EPA EXTENDS OIL-SPILL RULES FOR FARMERS
The U.S. Environmental Protection Agency has agreed to extend oil-spill rules that would have required some farms and ranches to install costly safety and monitoring equipment.
EPA's July 2002 oil-spill rules would have required farms and ranches with more than 1,320 gallons of oil storage - including vegetable, animal fat and petroleum products - to build berms around tanks, install fencing, monitor and test integrity of tanks and implement an oil-spill plan approved by a certified professional engineer. The new regulations had been scheduled to take affect in February 2006.
"As a result of the Alabama Farmers Federation and other agricultural groups discussing the issue with EPA, the agency has agreed to extend the rule for another year," said Federation Director of National Affairs Keith Gray. "We also are optimistic that EPA will increase the minimum exemption from the current amount of 1,320 gallons."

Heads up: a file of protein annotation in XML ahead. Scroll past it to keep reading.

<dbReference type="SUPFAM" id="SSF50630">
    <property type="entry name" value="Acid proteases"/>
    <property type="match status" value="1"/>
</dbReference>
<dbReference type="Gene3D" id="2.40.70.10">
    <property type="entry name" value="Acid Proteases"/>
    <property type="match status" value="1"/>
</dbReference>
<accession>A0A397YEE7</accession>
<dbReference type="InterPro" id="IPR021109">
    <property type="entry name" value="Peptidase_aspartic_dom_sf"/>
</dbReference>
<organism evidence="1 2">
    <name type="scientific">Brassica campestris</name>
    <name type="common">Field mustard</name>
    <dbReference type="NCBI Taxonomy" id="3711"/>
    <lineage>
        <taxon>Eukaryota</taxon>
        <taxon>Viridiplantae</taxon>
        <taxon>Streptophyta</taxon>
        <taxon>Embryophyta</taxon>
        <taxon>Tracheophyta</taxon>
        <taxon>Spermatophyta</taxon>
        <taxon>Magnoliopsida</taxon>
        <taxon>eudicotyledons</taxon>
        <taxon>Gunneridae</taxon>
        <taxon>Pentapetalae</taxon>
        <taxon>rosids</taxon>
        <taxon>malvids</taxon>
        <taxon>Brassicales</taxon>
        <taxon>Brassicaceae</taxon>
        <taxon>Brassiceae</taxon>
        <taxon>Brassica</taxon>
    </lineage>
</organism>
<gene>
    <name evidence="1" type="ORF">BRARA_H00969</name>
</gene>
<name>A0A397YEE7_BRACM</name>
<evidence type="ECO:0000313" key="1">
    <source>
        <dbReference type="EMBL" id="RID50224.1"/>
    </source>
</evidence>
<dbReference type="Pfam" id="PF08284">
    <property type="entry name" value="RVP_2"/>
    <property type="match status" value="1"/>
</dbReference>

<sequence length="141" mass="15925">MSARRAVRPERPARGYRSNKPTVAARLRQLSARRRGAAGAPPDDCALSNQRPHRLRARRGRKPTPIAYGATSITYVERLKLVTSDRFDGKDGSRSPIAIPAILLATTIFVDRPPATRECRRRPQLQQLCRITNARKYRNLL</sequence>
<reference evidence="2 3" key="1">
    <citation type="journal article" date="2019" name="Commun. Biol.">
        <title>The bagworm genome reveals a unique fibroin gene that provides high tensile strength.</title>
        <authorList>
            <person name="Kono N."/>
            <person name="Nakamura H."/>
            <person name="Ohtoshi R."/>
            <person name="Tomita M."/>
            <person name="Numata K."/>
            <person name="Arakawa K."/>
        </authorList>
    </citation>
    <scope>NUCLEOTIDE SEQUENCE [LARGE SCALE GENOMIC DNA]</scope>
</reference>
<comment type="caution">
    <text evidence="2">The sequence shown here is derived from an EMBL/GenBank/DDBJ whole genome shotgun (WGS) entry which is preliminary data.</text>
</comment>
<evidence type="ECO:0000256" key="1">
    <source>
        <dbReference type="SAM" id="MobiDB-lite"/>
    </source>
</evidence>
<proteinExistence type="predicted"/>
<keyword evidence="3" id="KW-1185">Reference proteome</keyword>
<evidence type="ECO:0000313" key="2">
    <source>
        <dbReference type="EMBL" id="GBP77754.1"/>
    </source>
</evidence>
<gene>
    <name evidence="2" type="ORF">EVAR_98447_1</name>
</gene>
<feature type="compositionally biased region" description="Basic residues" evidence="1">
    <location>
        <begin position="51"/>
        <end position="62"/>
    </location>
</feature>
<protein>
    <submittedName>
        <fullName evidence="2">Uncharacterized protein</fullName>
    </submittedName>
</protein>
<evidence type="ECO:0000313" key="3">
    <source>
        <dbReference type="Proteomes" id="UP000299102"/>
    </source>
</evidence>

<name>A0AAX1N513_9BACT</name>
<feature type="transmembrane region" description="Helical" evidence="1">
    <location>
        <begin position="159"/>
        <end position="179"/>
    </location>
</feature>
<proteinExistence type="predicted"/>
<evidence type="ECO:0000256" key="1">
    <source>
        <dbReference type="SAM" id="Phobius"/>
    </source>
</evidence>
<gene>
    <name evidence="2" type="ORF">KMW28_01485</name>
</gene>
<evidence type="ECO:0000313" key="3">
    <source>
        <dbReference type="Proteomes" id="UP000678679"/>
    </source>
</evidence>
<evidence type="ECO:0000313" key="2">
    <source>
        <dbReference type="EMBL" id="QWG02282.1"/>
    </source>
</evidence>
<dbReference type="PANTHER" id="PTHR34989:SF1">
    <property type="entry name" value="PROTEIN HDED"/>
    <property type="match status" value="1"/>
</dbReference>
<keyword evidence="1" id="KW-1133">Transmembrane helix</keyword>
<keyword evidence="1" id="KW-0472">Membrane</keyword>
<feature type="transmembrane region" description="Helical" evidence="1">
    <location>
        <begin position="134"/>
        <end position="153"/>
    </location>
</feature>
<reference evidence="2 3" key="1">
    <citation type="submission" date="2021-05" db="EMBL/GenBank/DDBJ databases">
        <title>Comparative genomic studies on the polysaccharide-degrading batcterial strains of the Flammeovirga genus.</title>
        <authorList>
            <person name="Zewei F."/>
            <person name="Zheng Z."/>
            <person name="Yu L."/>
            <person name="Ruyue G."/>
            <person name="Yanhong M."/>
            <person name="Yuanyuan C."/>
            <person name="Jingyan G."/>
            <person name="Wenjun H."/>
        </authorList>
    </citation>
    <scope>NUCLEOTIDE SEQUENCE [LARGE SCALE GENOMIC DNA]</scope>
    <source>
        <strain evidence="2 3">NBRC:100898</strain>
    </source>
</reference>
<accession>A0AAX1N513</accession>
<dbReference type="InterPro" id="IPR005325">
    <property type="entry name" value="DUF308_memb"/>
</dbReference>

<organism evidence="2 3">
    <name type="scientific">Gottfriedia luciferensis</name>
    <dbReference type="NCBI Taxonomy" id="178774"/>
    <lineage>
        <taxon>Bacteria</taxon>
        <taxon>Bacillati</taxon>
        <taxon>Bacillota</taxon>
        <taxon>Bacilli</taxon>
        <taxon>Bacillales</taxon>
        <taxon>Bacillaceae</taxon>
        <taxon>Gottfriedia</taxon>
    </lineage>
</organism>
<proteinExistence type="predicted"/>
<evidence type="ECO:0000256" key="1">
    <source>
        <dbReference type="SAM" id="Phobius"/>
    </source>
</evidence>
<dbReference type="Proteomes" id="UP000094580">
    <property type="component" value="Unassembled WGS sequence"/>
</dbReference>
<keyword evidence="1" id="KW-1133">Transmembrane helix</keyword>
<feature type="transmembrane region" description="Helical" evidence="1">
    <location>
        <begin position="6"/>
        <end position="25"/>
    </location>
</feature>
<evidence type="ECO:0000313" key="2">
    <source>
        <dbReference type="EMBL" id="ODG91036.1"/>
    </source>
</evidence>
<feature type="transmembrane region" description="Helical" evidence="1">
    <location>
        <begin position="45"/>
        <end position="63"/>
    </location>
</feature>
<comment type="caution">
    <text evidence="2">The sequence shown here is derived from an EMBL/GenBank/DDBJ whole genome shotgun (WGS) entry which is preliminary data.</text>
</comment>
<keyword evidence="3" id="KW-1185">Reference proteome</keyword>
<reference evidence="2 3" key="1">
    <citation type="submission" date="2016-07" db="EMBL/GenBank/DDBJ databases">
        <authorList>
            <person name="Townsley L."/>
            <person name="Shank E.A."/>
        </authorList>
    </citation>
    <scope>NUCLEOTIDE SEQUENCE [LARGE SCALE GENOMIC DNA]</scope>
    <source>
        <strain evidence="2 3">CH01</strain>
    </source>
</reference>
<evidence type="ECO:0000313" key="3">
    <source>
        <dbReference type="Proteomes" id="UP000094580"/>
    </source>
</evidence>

The rules regarding oil spills began in 1994, however, it wasn't until a couple years ago that officials considered agricultural operations under the guidelines. Earlier this year, USDA and EPA sought producer input on the oil-spill rules as they apply to agriculture. Comments received from farmers throughout the country, including Alabama, made an impact, Gray said.
"EPA has expressed an appreciation for the uniqueness of individual farm operations and how on-farm fuel is stored," Gray said. "As a result, EPA has expressed a willingness to possibly increase the minimum exemption of 1,320 gallons. The revised rule is expected to be announced in August."